Today, I consider myself a battle scarred veteran of this 21 year war. The devastatingly sad part is that I am not alone; there are tens of thousands in my position. We suffer from battle fatigue from our individual wars. Our scars are not visible on the outside; but if you could see our souls, then the scars would be blatantly obvious. We walk around as wounded warriors and many walk past us with no awareness of our wounds. How do we survive? How do we survive this war? How do we find peace when there is no justice? Survivor battle fatigue can wear one out both physically and emotionally. It can manifest into physical ailments and a high percentage of survivors suffer from chronic illnesses. The psychological trauma often has the power to change thought patterns and beliefs as well as the increase of psychological disorders such as PTSD and a state of constant hyper vigilance.

   There is no easy answer to these quandaries many survivors face. The trenches of this war are filled with perils and obstacles. The only way to really get through this war is one day at a time. You are going to have many bad days, but you will also have good days. Realizing you don’t have a lot of control at this point is difficult to face, but it is the reality. Adding to your battle wounds by beating yourself up over areas you cannot control is a common survivor problem. Letting go of things out of your control will help you manage emotions much easier and it will reduce stress on your mind and body. Nature can be an effective healer to the human spirit; immersing yourself in the tranquility of nature will allow your mind to rest some from the busy world around you and give you a moment of peace. Cherishing those brief moments of peace is beneficial to your soul because it keeps hope for longer periods of peace alive. Helping others can help rebuild that human connection and trust; it can even be small acts of kindness that help ease your mind.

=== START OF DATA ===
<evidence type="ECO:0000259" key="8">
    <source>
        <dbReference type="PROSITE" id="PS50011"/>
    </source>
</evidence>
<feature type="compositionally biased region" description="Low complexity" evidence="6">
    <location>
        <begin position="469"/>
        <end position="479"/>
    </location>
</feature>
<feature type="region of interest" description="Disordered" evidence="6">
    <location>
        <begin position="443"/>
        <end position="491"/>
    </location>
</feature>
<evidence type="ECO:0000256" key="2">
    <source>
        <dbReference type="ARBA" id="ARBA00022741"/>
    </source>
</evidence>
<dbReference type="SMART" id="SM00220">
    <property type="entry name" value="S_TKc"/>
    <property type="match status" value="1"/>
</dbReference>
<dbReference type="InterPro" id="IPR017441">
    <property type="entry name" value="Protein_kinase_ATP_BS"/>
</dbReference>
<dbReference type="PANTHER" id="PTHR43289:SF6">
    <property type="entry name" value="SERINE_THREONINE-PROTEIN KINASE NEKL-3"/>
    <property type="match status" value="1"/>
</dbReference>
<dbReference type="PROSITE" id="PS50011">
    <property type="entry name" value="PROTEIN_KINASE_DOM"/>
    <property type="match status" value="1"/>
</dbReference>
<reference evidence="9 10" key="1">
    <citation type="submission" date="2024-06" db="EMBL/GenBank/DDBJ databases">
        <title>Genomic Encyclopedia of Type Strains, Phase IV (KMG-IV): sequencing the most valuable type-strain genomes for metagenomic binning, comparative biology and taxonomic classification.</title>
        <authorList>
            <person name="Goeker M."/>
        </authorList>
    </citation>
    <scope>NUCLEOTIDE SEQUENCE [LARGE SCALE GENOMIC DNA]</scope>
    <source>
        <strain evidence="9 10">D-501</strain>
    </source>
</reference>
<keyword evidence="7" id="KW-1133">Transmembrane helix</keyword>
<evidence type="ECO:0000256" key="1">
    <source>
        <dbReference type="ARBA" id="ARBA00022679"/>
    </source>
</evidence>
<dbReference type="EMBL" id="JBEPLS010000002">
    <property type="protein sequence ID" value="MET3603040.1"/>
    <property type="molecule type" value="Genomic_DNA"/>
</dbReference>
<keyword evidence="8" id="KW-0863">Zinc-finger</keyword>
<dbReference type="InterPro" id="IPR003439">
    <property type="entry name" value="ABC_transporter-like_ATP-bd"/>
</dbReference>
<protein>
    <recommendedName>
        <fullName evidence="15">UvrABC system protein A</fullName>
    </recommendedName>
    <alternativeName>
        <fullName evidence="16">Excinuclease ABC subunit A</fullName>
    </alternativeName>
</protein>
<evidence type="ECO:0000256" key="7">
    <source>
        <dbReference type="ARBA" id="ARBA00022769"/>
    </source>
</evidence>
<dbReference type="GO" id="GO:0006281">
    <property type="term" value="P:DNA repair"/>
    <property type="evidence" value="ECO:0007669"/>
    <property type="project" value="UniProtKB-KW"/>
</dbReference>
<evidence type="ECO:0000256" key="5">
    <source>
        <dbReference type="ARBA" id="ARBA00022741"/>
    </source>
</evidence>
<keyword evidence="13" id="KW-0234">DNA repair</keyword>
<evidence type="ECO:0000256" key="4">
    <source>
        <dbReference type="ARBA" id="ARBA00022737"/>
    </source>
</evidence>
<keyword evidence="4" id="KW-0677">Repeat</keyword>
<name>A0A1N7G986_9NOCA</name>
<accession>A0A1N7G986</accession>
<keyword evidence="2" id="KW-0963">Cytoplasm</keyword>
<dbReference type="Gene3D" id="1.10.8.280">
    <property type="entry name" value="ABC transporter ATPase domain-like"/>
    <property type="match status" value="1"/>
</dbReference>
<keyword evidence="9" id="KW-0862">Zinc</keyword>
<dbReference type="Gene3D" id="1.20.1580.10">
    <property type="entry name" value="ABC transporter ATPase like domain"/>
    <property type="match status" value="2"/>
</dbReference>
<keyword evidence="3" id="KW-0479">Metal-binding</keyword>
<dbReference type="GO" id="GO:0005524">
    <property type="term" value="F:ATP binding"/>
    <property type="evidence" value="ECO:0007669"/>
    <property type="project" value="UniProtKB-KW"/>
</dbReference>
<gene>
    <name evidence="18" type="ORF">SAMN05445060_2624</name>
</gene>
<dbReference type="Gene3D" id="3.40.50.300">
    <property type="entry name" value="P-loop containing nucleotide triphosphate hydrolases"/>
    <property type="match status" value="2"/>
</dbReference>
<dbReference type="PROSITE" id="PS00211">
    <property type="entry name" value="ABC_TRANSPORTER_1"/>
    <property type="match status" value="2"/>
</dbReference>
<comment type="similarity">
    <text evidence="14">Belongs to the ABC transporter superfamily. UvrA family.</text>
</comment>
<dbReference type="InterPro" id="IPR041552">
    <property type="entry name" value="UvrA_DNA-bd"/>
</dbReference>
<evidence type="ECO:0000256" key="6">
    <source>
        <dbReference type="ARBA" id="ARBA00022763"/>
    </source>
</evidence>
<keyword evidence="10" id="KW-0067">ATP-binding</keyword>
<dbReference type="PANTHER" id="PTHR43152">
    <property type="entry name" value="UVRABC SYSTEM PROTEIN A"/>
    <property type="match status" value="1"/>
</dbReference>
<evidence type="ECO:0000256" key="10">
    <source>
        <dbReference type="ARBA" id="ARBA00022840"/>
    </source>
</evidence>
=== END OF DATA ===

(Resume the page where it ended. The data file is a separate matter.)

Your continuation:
There is no magic trick that will ever totally erase the pain you feel from the devastating loss you have experienced. It is truly a battle in which you have been forced to face, but peace is possible. You will never be the same person and you will have a new reality to live in, but building new bridges and connections are essential for survival. If you are having debilitating psychological issues years after the homicide, you may also need to seek a professional for help. It is not a sign of weakness to see a professional; it is a sign of strength.  Time alone will not heal your wounds; it is what you do with that time that matters. Your life was changed forever on that date but you made it through the ordeal, you may be badly scarred, but you have survived. Abraham Lincoln once said: “I am not concerned that you have fallen; I am concerned that you arise.” Mustering the strength to rise can be monumental, but it is possible.